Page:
Pew Commends BLM Decision on Desert Renewable Energy Conservation Plan
Balanced plan will safeguard iconic desert wildlife and landscapes
Wildflowers in the Silurian Plain that is part of the Desert Renewable Energy Conservation Plan in eastern California.
WASHINGTON—The Bureau of Land Management (BLM) today released its final Record of Decision on the Desert Renewable Energy Conservation Plan (DRECP), which will permanently protect significant areas of public lands in the California desert—including the Silurian Valley, Mayan Peak, and Chuckwalla Bench. The plan also identifies certain areas of public lands in the desert that will be available for potential renewable energy development.
Matthew Skroch, officer of The Pew Charitable Trusts’ U.S. public lands program, issued the following statement:
The Desert Renewable Energy Conservation Plan is a historic conservation gain for public lands in California and across the West. It provides a precedent-setting blueprint for how to balance renewable energy development with conservation on our nation’s public lands. As this plan moves forward, we look to BLM to follow through with a strong commitment to permanently protecting more than 4 million acres of public lands, in addition to identifying areas for potential renewable development. A key step would be withdrawing the portion of the DRECP project area that would be set aside as new national conservation lands from mining to ensure they are safeguarded now and for future generations.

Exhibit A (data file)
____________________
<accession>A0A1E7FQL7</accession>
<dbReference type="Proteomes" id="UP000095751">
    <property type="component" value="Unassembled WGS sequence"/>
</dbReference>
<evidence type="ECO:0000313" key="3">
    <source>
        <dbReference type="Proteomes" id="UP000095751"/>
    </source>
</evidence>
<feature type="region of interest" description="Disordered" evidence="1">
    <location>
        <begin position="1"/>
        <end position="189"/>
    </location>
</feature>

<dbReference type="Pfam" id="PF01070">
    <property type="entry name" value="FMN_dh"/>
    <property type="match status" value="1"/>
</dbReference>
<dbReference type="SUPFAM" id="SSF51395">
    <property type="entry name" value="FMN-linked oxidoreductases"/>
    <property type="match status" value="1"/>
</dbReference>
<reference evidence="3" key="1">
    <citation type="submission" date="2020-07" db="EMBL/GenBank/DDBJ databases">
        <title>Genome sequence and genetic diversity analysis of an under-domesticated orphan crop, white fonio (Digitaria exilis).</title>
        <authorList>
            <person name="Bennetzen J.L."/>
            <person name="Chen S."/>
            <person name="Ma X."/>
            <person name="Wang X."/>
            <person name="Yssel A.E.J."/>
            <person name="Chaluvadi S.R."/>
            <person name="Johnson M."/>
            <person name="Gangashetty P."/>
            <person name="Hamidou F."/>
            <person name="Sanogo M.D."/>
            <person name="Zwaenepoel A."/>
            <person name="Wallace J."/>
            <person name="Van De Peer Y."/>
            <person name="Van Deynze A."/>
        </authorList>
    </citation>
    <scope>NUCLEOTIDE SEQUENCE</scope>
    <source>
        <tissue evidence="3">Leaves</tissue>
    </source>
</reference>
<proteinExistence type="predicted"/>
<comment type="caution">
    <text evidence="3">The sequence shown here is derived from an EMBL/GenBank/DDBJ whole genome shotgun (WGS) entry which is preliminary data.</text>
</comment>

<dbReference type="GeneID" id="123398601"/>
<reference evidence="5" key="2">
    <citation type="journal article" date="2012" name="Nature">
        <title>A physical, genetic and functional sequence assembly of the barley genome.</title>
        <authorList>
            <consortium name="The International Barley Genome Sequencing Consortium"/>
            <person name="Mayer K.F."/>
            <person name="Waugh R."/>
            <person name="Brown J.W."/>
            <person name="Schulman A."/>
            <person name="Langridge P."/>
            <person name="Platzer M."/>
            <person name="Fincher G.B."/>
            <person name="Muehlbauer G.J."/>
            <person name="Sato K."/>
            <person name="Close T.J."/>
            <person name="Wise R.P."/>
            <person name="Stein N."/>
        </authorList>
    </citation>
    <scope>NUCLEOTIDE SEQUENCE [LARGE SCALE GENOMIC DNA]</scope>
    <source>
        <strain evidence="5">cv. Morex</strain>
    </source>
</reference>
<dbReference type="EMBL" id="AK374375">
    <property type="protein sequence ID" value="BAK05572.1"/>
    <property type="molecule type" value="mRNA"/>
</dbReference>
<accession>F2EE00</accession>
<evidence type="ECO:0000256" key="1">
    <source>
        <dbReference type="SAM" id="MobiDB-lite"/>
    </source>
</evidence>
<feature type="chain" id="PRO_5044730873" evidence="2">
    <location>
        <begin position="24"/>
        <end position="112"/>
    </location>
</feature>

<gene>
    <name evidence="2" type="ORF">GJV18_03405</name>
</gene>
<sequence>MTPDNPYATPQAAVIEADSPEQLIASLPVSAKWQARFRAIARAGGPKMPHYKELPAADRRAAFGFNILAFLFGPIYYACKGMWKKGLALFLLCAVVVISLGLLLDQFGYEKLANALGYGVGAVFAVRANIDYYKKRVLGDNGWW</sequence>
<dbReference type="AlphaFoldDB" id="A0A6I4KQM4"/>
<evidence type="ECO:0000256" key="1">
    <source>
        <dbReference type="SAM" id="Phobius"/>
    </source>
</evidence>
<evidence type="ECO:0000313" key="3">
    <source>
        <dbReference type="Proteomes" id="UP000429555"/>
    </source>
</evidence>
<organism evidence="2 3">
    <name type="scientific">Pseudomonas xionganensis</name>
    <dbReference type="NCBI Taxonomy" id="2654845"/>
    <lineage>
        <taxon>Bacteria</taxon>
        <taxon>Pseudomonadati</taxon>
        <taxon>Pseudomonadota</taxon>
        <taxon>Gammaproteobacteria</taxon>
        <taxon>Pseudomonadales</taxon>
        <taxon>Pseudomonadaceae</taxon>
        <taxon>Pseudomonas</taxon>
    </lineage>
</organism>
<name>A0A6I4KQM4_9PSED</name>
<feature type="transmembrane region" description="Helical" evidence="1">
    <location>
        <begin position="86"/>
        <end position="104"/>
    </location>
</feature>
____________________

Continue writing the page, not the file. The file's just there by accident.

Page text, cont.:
This is a responsible plan that will ensure protection for the iconic species that make their home in the desert, including bighorn sheep, the Mohave ground squirrel, desert tortoises, and Gila monsters. We commend the Bureau of Land Management for listening to stakeholders and making key improvements in the plan as it evolved, including safeguarding critical landscapes like the Silurian Valley, Chuckwalla Bench, and Mayan Peak.”
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Protecting the California Desert